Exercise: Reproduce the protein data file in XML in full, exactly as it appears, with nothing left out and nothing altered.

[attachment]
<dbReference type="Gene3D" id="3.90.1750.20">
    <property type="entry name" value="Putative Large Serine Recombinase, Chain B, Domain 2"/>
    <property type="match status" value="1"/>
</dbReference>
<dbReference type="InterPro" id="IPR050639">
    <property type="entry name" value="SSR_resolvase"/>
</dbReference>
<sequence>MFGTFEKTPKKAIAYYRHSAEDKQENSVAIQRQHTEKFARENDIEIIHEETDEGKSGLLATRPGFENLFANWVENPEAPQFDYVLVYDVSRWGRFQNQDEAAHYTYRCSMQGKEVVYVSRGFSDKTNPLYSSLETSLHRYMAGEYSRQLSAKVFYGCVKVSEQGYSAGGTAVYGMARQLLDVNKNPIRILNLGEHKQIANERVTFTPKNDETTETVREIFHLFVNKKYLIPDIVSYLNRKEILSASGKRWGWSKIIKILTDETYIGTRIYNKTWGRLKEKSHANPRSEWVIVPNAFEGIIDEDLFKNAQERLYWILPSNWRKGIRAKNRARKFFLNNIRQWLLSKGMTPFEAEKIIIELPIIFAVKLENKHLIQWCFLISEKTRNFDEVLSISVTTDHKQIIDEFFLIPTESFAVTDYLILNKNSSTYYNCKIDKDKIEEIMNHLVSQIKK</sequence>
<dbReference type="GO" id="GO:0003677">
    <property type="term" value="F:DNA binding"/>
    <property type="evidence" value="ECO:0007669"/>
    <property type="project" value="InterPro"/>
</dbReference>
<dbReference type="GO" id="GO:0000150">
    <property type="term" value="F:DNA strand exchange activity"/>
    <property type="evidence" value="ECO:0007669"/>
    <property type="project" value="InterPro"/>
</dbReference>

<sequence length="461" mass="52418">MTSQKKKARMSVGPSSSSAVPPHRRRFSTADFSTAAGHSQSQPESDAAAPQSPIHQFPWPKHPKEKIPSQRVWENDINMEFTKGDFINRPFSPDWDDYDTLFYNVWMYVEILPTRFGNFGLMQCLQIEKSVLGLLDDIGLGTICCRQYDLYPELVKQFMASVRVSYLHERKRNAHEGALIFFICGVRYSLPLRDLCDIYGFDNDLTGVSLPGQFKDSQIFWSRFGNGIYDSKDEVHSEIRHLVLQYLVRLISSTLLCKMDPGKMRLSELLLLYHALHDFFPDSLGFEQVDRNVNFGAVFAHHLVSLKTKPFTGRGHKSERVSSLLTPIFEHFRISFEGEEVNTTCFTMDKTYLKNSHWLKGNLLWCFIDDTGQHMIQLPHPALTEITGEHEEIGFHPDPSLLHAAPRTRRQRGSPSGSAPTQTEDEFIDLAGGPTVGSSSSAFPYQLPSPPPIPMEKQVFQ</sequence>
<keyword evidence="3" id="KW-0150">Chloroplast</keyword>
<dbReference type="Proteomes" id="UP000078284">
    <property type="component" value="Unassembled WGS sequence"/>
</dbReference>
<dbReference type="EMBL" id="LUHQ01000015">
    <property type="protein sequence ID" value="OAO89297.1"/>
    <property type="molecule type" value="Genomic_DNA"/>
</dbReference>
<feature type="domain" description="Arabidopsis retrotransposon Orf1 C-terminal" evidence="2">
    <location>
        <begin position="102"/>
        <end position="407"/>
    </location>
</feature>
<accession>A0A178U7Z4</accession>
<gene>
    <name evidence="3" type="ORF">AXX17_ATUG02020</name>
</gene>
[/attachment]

<dbReference type="Gene3D" id="3.90.1750.20">
    <property type="entry name" value="Putative Large Serine Recombinase, Chain B, Domain 2"/>
    <property type="match status" value="1"/>
</dbReference>
<dbReference type="InterPro" id="IPR050639">
    <property type="entry name" value="SSR_resolvase"/>
</dbReference>
<sequence>MFGTFEKTPKKAIAYYRHSAEDKQENSVAIQRQHTEKFARENDIEIIHEETDEGKSGLLATRPGFENLFANWVENPEAPQFDYVLVYDVSRWGRFQNQDEAAHYTYRCSMQGKEVVYVSRGFSDKTNPLYSSLETSLHRYMAGEYSRQLSAKVFYGCVKVSEQGYSAGGTAVYGMARQLLDVNKNPIRILNLGEHKQIANERVTFTPKNDETTETVREIFHLFVNKKYLIPDIVSYLNRKEILSASGKRWGWSKIIKILTDETYIGTRIYNKTWGRLKEKSHANPRSEWVIVPNAFEGIIDEDLFKNAQERLYWILPSNWRKGIRAKNRARKFFLNNIRQWLLSKGMTPFEAEKIIIELPIIFAVKLENKHLIQWCFLISEKTRNFDEVLSISVTTDHKQIIDEFFLIPTESFAVTDYLILNKNSSTYYNCKIDKDKIEEIMNHLVSQIKK</sequence>
<dbReference type="GO" id="GO:0003677">
    <property type="term" value="F:DNA binding"/>
    <property type="evidence" value="ECO:0007669"/>
    <property type="project" value="InterPro"/>
</dbReference>
<dbReference type="GO" id="GO:0000150">
    <property type="term" value="F:DNA strand exchange activity"/>
    <property type="evidence" value="ECO:0007669"/>
    <property type="project" value="InterPro"/>
</dbReference>

<sequence length="461" mass="52418">MTSQKKKARMSVGPSSSSAVPPHRRRFSTADFSTAAGHSQSQPESDAAAPQSPIHQFPWPKHPKEKIPSQRVWENDINMEFTKGDFINRPFSPDWDDYDTLFYNVWMYVEILPTRFGNFGLMQCLQIEKSVLGLLDDIGLGTICCRQYDLYPELVKQFMASVRVSYLHERKRNAHEGALIFFICGVRYSLPLRDLCDIYGFDNDLTGVSLPGQFKDSQIFWSRFGNGIYDSKDEVHSEIRHLVLQYLVRLISSTLLCKMDPGKMRLSELLLLYHALHDFFPDSLGFEQVDRNVNFGAVFAHHLVSLKTKPFTGRGHKSERVSSLLTPIFEHFRISFEGEEVNTTCFTMDKTYLKNSHWLKGNLLWCFIDDTGQHMIQLPHPALTEITGEHEEIGFHPDPSLLHAAPRTRRQRGSPSGSAPTQTEDEFIDLAGGPTVGSSSSAFPYQLPSPPPIPMEKQVFQ</sequence>
<keyword evidence="3" id="KW-0150">Chloroplast</keyword>
<dbReference type="Proteomes" id="UP000078284">
    <property type="component" value="Unassembled WGS sequence"/>
</dbReference>
<dbReference type="EMBL" id="LUHQ01000015">
    <property type="protein sequence ID" value="OAO89297.1"/>
    <property type="molecule type" value="Genomic_DNA"/>
</dbReference>
<feature type="domain" description="Arabidopsis retrotransposon Orf1 C-terminal" evidence="2">
    <location>
        <begin position="102"/>
        <end position="407"/>
    </location>
</feature>
<accession>A0A178U7Z4</accession>
<gene>
    <name evidence="3" type="ORF">AXX17_ATUG02020</name>
</gene>